Snowflake Field Guide Part 5 - The History of Snow

Well, a brief history of man's interaction with snow. I'm assuming snow was here before mankind.

135 B.C. Han Ying The first mention of the hexagonal form in relation to a snow crystal was made in China in the publication Hanshi waizhuan. "Flowers of plants and trees are in general five-pointed. However, flowers of snow, which are called ying, are always six-pointed."

Twelfth Century Zhu Xi, a philosopher in China, theorized why snowflakes are always six-sided when he wrote: "The reason why snowflakes are six-pointed is because they are only half-frozen rain (xian) (i.e. water) split open by violent winds, and so they must be six-pointed. If one throws a lump of mud on the ground it will splash into a radiating, angular petal-like form. Now 6 is a yin number; and gypsum also is six-pointed with sharp prismatic angular edges. Everything is due to the number inherent in nature. "

c.1390 Wang Kui wrote in Lihaiji: "Snow is the ultimate (state) of yin and completely possesses the number of Water (i.e. 6). Every snow-flake is six-pointed. Frost and snow are due to the condensation of rain and dew. Water is is generated by Metal. A surplus of qi reveals the Mother (i.e. Metal). Hence frost and snow are all white."

1611 Johannes Kepler published a short treatise On the Six-Cornered Snowflake, which was the first scientific reference to snow crystals.

1635 Ren Descartes was the first to pen a reasonably accurate description of snow crystal morphologies -- as well as can be done with the naked eye.

1665 Robert Hooke published Micrographia, with sketches of everything he could view with the latest invention -- the microscope. Included are snow crystal drawings, which revealed the complexity & symmetry of snow crystals.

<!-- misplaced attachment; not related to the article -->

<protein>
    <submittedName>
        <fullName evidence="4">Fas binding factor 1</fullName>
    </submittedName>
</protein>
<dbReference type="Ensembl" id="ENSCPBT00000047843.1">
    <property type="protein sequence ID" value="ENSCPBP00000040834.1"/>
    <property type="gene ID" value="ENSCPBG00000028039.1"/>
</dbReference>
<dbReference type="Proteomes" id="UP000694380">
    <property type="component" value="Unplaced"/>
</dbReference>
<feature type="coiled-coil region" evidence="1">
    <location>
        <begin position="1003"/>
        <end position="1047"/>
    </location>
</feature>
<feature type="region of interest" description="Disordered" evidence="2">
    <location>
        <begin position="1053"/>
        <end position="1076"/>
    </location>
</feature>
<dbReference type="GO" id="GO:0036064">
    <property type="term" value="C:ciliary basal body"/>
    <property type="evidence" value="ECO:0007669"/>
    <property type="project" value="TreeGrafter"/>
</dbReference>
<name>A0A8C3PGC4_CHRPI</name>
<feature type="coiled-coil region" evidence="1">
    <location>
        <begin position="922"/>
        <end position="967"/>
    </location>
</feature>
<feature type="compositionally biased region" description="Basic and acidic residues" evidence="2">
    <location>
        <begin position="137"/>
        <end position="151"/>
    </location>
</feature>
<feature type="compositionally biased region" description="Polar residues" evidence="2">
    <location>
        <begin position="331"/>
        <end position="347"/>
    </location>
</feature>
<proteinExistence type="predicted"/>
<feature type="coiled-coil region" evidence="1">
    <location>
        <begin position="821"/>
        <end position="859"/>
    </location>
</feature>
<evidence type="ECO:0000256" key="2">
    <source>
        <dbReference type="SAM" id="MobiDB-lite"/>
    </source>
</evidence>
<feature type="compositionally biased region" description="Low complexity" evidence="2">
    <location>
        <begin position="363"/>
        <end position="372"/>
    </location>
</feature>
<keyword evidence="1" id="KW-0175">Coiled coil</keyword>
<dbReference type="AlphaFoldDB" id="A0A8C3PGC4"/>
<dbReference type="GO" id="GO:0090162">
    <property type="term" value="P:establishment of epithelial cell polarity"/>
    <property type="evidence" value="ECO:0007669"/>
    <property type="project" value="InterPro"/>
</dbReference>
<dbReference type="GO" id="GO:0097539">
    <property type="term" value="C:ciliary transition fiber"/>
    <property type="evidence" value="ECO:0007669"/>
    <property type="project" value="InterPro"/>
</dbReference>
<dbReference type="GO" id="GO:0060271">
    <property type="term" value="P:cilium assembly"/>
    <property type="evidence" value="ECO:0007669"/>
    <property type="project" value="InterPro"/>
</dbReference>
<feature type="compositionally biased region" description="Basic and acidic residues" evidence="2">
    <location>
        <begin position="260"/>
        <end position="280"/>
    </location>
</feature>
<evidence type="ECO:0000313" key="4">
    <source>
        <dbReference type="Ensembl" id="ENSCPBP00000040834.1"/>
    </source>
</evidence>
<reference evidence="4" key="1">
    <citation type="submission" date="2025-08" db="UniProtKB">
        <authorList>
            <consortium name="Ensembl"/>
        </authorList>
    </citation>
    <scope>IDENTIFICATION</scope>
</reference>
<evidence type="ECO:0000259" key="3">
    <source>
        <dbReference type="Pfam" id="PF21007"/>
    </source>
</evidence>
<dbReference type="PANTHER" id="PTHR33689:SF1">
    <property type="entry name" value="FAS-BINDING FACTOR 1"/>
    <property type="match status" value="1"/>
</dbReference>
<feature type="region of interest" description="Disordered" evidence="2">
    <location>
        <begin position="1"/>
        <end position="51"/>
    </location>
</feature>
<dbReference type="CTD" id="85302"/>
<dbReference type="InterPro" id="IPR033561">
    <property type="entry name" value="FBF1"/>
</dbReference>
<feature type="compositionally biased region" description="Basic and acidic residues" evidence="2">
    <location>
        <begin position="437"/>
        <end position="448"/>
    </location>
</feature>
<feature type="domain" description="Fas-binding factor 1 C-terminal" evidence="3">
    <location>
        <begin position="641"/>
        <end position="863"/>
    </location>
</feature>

1931 Wilson A. Bentley (shown in photo above) was a farmer and snow crystal photomicrographer, in Jericho, Vermont, who captured some 5,000 snow crystal images. His entire collection of snow crystal images can be found at the Buffalo Museum of Science. We stopped by the Jericho Historial Society once when were were visiting Vermont years ago. They have a permanent Bentley exhibition with the camera and tools he used, as well as many crystal images -- it's worth checking out if you're ever in that corner of the world.

1954 Ukichiro Nakaya was the first person to perform a true systematic study of snow crystals, which resulted in a giant leap in our understanding of how snow crystals form.

1966 Magono & Lee extend the Nakaya Snowflake Classification chart from 41 classes to 80 in Meteorological classification of natural snow crystals.

There are still snow scientists. Nowadays they are more likely to be studying Arctic climate and its global implications; remote sensing of snow, ice, and frozen ground; physical & mechanical properties of snow; snow cover and glacier mass/extent as indicators of climate change, human-environment interactions; Inuit knowledge; innovative technologies and methodologies; linking indigenous and scientific knowledge, Glaciology; remote sensing of the poles; Antarctic history; geochemistry; and planetary science.

Years ago, as a direct mail promotion, I created a Snowflake Field Guide for the Buffalo Museum of Science. The text was supplied to me by the Museum. Apparently some of their research included the site, Please visit there for more information on snow. Each day this week, I'm posting some facts about flakes. It was originally intended for kids, but I didn't know much of this info when I started.


  1. A fascinating post! Well Done! Perfect timing of course.


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